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Canada finalises environmental guideline for hexavalent chromium

(18.06.2018)


Background:

Chromium is a controversial element with important biological characteristics, depending on its different species. While chromium is considered essential in its trivalent form, the hexavalent species is classified as genotoxic and carcinogenic. Since toxicologist have found that ingestion of hexavalent chromium would be a health risk, the presence of this carcinogen cannot be tolerated in food and drinking water. For this reason, Canada has established guidelines, which are based on the toxicity or hazards of the substances covered. These guidelines are intended to serve three functions:

  • to aid in pollution prevention by providing targets for acceptable environmental quality;
  • to assist in evaluating the significance of concentrations of chemical substances found in the environment, as identified in biomonitoring; and
  • to serve as performance measures to determine the success of risk management activities.
The guidelines were developed as part of Canada's risk assessment and management of priority chemicals strategy identified in its Chemicals Management Plan (CMP) and other federal initiatives. They are voluntary unless incorporated into other regulations.


Canadian Federal Environmental Quality Guideline (FEQG) for hexavalent chromium

Chronic freshwater toxicity data were compiled from critical reviews (EU (2005), UKTAG (2007)) and recent publications (up to February 2016). Similar to UKTAG (2007) all toxicity results are expressed as the concentration of Cr(VI). Following the Canadian Water Quality Guideline protocol (CCME 2007) acceptable endpoints for 24 species were selected for developing the FWQG for Cr(VI). The toxicity values ranged from 5 to 3500 μg/L for various endpoints with no one group any more sensitive to Cr(VI) toxicity. Chronic toxicity to fish ranged from 10 μg/L for brook trout (Salvelinus fontinalis) to 3500 μg/L for medaka (Oryzias latipes) and guppy (Poecilia reticulata). Among invertebrates, the chronic toxicity effects ranged from 5 μg/L for water flea (Daphnia magna) to 1100 μg/L for brown hydra (Hydra oligactis). Among plant species, duckweed (Lemna minor) was most sensitive (EC10 of 7 μg/L), whereas blue-green alga (Microcystis aeruginosa) was most tolerant (NOEC of 500 μg/L).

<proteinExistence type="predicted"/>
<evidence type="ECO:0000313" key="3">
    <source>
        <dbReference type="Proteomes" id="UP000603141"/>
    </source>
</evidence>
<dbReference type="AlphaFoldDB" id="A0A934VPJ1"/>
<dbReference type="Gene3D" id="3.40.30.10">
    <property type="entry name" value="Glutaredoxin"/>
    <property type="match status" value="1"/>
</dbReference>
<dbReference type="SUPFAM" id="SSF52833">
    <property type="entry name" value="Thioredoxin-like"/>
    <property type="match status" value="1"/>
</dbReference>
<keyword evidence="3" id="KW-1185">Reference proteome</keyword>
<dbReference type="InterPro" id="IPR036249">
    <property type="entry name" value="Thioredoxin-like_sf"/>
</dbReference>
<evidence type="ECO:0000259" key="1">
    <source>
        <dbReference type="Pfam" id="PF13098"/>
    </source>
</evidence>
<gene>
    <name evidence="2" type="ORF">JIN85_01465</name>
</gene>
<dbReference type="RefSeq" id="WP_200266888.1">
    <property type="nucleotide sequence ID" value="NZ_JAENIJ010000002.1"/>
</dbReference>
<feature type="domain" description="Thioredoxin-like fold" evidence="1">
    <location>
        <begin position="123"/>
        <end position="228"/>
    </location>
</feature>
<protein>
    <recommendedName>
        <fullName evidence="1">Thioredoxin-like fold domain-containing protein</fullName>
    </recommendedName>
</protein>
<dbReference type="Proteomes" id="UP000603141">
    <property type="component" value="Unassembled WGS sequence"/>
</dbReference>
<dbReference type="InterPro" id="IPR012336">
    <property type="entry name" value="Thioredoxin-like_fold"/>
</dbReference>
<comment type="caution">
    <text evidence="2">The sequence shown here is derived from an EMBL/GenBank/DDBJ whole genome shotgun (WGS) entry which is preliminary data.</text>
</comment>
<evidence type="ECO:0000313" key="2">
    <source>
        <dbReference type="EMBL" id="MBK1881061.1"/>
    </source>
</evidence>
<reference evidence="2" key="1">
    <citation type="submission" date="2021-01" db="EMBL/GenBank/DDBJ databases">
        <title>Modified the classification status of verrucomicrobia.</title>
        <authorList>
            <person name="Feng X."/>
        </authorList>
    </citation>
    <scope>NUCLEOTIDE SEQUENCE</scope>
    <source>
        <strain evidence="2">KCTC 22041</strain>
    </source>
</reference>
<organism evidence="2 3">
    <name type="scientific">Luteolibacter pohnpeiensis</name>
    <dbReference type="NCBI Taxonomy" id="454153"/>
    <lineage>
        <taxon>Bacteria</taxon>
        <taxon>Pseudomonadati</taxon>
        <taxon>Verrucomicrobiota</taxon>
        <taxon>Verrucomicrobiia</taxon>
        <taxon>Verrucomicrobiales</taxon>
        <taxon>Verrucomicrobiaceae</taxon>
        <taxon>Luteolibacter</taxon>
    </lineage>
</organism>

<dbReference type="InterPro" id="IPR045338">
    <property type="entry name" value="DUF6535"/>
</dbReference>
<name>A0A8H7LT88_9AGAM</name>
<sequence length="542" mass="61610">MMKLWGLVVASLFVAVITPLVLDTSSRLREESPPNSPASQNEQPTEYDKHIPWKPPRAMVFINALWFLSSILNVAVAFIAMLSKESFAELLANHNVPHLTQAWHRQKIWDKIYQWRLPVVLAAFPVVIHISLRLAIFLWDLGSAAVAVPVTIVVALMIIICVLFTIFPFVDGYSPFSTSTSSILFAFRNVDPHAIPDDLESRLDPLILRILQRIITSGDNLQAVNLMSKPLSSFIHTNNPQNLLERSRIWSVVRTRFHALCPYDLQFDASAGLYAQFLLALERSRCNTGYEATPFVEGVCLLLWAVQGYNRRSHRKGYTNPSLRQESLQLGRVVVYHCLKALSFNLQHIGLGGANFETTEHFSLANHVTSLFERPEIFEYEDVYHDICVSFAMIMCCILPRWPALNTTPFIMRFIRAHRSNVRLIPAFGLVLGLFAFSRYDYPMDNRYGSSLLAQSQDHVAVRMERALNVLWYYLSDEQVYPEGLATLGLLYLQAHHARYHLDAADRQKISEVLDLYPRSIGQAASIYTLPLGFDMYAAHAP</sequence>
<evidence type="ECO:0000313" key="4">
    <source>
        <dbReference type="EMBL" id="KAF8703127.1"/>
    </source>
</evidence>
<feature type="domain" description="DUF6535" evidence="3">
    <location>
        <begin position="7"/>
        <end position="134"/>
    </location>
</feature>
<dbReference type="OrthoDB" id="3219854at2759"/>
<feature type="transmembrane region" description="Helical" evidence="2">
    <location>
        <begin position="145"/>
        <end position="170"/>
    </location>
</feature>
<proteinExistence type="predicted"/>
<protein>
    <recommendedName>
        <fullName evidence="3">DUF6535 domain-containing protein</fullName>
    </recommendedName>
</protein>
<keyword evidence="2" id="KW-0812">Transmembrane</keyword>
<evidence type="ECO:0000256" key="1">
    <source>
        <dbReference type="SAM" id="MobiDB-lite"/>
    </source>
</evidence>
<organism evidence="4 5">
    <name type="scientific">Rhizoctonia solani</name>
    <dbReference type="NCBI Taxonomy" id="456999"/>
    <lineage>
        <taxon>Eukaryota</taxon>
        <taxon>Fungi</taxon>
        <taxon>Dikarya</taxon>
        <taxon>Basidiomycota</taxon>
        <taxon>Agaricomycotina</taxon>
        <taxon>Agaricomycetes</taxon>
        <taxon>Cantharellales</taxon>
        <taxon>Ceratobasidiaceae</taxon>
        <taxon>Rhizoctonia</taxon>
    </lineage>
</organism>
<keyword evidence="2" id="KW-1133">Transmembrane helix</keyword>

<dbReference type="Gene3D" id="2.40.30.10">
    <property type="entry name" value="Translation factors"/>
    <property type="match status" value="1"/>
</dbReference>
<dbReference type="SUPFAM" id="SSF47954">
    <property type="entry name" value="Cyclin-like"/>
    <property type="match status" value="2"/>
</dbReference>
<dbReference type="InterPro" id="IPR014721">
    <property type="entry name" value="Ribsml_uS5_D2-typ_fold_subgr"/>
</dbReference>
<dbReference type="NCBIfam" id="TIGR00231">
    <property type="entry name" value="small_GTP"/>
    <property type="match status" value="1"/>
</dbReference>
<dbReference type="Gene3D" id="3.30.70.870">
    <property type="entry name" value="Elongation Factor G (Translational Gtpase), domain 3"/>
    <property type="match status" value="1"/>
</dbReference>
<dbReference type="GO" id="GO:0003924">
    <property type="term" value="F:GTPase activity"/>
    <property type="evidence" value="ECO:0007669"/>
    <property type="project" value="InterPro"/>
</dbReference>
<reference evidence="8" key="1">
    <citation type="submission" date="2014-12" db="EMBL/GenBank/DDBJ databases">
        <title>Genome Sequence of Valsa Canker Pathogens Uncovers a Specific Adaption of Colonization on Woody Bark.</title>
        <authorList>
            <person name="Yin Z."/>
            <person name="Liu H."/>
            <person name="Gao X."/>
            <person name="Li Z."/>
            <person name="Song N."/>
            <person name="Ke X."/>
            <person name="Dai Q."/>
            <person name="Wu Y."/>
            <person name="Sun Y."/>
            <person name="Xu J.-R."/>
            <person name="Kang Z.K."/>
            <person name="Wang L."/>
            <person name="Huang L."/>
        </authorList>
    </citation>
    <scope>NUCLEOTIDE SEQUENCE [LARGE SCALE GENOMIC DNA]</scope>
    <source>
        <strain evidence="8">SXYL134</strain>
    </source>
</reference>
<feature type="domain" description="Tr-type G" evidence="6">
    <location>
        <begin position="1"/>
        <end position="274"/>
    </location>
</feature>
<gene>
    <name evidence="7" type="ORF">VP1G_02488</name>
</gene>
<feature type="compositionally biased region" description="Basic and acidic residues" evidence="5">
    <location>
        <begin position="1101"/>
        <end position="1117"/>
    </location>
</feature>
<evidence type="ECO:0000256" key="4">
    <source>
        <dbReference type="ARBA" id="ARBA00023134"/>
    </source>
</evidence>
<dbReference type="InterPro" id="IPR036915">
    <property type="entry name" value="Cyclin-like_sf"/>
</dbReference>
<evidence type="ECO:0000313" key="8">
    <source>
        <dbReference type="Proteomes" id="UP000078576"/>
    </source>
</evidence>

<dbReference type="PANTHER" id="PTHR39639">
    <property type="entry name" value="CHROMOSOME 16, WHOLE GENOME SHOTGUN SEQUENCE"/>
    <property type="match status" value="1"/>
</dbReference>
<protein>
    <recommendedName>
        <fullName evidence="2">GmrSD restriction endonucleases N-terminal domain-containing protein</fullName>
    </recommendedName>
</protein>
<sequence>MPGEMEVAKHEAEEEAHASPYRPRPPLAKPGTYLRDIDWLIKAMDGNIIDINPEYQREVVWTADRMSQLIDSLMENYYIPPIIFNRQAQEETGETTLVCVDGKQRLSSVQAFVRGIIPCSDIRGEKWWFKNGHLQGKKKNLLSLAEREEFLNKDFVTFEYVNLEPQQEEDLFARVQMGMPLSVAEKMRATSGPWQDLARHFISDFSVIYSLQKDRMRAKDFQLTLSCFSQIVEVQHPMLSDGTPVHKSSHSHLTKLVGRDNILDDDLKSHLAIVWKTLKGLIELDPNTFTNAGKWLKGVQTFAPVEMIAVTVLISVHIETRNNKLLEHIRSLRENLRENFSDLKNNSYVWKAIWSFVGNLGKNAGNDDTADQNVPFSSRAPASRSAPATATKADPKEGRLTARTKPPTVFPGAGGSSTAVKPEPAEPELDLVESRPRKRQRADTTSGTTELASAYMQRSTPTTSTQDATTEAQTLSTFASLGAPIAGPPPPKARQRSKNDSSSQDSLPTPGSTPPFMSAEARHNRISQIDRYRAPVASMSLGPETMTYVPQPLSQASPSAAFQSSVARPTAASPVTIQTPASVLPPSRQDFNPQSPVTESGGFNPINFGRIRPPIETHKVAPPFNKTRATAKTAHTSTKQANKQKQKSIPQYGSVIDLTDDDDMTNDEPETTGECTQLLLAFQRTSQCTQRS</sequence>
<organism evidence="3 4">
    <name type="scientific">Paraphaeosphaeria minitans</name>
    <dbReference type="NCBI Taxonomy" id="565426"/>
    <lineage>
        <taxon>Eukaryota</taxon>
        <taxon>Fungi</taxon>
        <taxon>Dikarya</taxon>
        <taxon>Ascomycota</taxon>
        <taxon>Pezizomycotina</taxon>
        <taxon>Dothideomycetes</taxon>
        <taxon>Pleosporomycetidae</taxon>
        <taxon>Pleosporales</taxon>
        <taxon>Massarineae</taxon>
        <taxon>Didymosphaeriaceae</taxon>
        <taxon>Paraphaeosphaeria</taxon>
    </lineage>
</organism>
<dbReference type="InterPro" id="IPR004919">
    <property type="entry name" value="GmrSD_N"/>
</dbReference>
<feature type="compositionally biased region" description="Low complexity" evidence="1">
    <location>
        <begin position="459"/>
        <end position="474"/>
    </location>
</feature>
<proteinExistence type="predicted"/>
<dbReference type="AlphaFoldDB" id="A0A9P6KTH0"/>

Each species for which appropriate toxicity data were available was ranked according to sensitivity and its position on the species sensitivity distribution (SSD) was determined. Several cumulative distribution functions (normal, logistic, extreme value and Gumbell) were fit to the data using regression methods and the model fit was assessed using statistical and graphical techniques. Based on goodness of fit, the log logistic model provided the best fit; the 5th percentile of the SSD plot is 5 µg/L, with lower and upper confidence limits of 4 and 7 µg/L, respectively.

The 5th percentile from the SSD (5 µg/L) is selected as the FWQG. The guideline represents the concentration below which one would expect either no, or only a low, likelihood of adverse effects on aquatic life.


Related information

Canadian Environmental Protection Act, 1999 Federal Environmental Quality Guidelines Hexavalent Chromium
U.S. EPA: Chromium in Drinking Water
EFSA: Scientific Opinion on the risks to public health related to the presence of chromium in food and drinking water

WHO: Chromium in Drinking-water - Background document for development of WHO  Guidelines for Drinking-water Quality


 Related EVISA Resources

 Link Database: Toxicity of hexavalent chromium (chromate)
Link Database: Human dietary chromium exposure
 Link Database: Industrial Use of chromate
 Link Database: Methods for chromium speciation analysis
Brief summary: ICP-MS: A versatile detection system for trace element and speciation analysis
Brief summary: LC-ICP-MS - The most often used hyphenated system for speciation analysis


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April 11, 2012: EPA calls for more study on hexavalent chromium in drinking water
December 27, 2011: EPA ruling on hexavalent chromium in water expected soon 
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November 24, 2010: Deemed Essential to Health for Decades, Chromium Has No Nutritional Effect, UA Researchers Show
October 7, 2010: US EPA offers chance to speak out against hexavalent chromium
November 15, 2009: Hexavalent chromium found in bread
May 17, 2007: Hexavalent Chromium in Drinking Water Causes Cancer in Lab Animals
April 24, 2007: Nutrigenomics: The role of chromium for fat metabolism revisited
June 8, 2006: Scientific journal adds fuel to ongoing chromium debate
November 23, 2004: Chromium (III) - not only therapeutic?


last time modified: June 18, 2018










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